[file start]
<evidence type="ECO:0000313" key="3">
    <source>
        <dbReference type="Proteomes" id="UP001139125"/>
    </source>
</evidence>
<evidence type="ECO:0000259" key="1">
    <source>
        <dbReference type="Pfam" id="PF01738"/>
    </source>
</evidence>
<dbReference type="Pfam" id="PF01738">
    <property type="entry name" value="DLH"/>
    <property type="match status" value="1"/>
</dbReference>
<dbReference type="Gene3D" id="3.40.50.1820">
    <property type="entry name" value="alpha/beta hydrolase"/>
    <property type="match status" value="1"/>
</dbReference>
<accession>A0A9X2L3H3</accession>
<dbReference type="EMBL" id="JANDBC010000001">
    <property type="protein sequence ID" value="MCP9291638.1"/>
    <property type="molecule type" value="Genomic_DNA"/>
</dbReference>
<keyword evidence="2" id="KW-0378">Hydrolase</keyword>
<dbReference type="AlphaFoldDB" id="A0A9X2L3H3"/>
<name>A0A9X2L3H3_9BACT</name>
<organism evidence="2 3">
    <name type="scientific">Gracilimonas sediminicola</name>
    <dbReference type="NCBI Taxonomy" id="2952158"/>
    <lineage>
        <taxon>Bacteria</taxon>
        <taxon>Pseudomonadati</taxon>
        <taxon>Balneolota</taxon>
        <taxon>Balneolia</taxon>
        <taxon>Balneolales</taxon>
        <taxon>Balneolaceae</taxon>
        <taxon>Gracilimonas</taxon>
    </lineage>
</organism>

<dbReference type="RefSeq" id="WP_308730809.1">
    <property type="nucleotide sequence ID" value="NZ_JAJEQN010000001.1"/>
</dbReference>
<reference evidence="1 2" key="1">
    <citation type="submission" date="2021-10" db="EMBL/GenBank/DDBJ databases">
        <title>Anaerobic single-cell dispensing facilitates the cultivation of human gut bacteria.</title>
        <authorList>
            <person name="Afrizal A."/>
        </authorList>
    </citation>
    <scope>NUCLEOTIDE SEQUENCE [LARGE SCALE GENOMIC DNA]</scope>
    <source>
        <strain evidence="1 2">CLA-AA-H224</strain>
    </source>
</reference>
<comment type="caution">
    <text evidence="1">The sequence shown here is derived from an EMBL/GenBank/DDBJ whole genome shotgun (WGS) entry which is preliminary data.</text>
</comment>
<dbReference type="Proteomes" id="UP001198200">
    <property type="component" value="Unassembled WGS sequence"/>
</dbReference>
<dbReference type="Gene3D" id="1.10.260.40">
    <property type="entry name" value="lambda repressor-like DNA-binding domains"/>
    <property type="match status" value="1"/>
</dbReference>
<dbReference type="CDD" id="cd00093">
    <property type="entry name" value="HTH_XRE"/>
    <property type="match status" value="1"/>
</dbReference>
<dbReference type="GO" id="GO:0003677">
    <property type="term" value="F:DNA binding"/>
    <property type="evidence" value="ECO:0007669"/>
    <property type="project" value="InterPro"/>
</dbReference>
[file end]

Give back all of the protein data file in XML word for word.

<evidence type="ECO:0000313" key="3">
    <source>
        <dbReference type="Proteomes" id="UP001139125"/>
    </source>
</evidence>
<evidence type="ECO:0000259" key="1">
    <source>
        <dbReference type="Pfam" id="PF01738"/>
    </source>
</evidence>
<dbReference type="Pfam" id="PF01738">
    <property type="entry name" value="DLH"/>
    <property type="match status" value="1"/>
</dbReference>
<dbReference type="Gene3D" id="3.40.50.1820">
    <property type="entry name" value="alpha/beta hydrolase"/>
    <property type="match status" value="1"/>
</dbReference>
<accession>A0A9X2L3H3</accession>
<dbReference type="EMBL" id="JANDBC010000001">
    <property type="protein sequence ID" value="MCP9291638.1"/>
    <property type="molecule type" value="Genomic_DNA"/>
</dbReference>
<keyword evidence="2" id="KW-0378">Hydrolase</keyword>
<dbReference type="AlphaFoldDB" id="A0A9X2L3H3"/>
<name>A0A9X2L3H3_9BACT</name>
<organism evidence="2 3">
    <name type="scientific">Gracilimonas sediminicola</name>
    <dbReference type="NCBI Taxonomy" id="2952158"/>
    <lineage>
        <taxon>Bacteria</taxon>
        <taxon>Pseudomonadati</taxon>
        <taxon>Balneolota</taxon>
        <taxon>Balneolia</taxon>
        <taxon>Balneolales</taxon>
        <taxon>Balneolaceae</taxon>
        <taxon>Gracilimonas</taxon>
    </lineage>
</organism>

<dbReference type="RefSeq" id="WP_308730809.1">
    <property type="nucleotide sequence ID" value="NZ_JAJEQN010000001.1"/>
</dbReference>
<reference evidence="1 2" key="1">
    <citation type="submission" date="2021-10" db="EMBL/GenBank/DDBJ databases">
        <title>Anaerobic single-cell dispensing facilitates the cultivation of human gut bacteria.</title>
        <authorList>
            <person name="Afrizal A."/>
        </authorList>
    </citation>
    <scope>NUCLEOTIDE SEQUENCE [LARGE SCALE GENOMIC DNA]</scope>
    <source>
        <strain evidence="1 2">CLA-AA-H224</strain>
    </source>
</reference>
<comment type="caution">
    <text evidence="1">The sequence shown here is derived from an EMBL/GenBank/DDBJ whole genome shotgun (WGS) entry which is preliminary data.</text>
</comment>
<dbReference type="Proteomes" id="UP001198200">
    <property type="component" value="Unassembled WGS sequence"/>
</dbReference>
<dbReference type="Gene3D" id="1.10.260.40">
    <property type="entry name" value="lambda repressor-like DNA-binding domains"/>
    <property type="match status" value="1"/>
</dbReference>
<dbReference type="CDD" id="cd00093">
    <property type="entry name" value="HTH_XRE"/>
    <property type="match status" value="1"/>
</dbReference>
<dbReference type="GO" id="GO:0003677">
    <property type="term" value="F:DNA binding"/>
    <property type="evidence" value="ECO:0007669"/>
    <property type="project" value="InterPro"/>
</dbReference>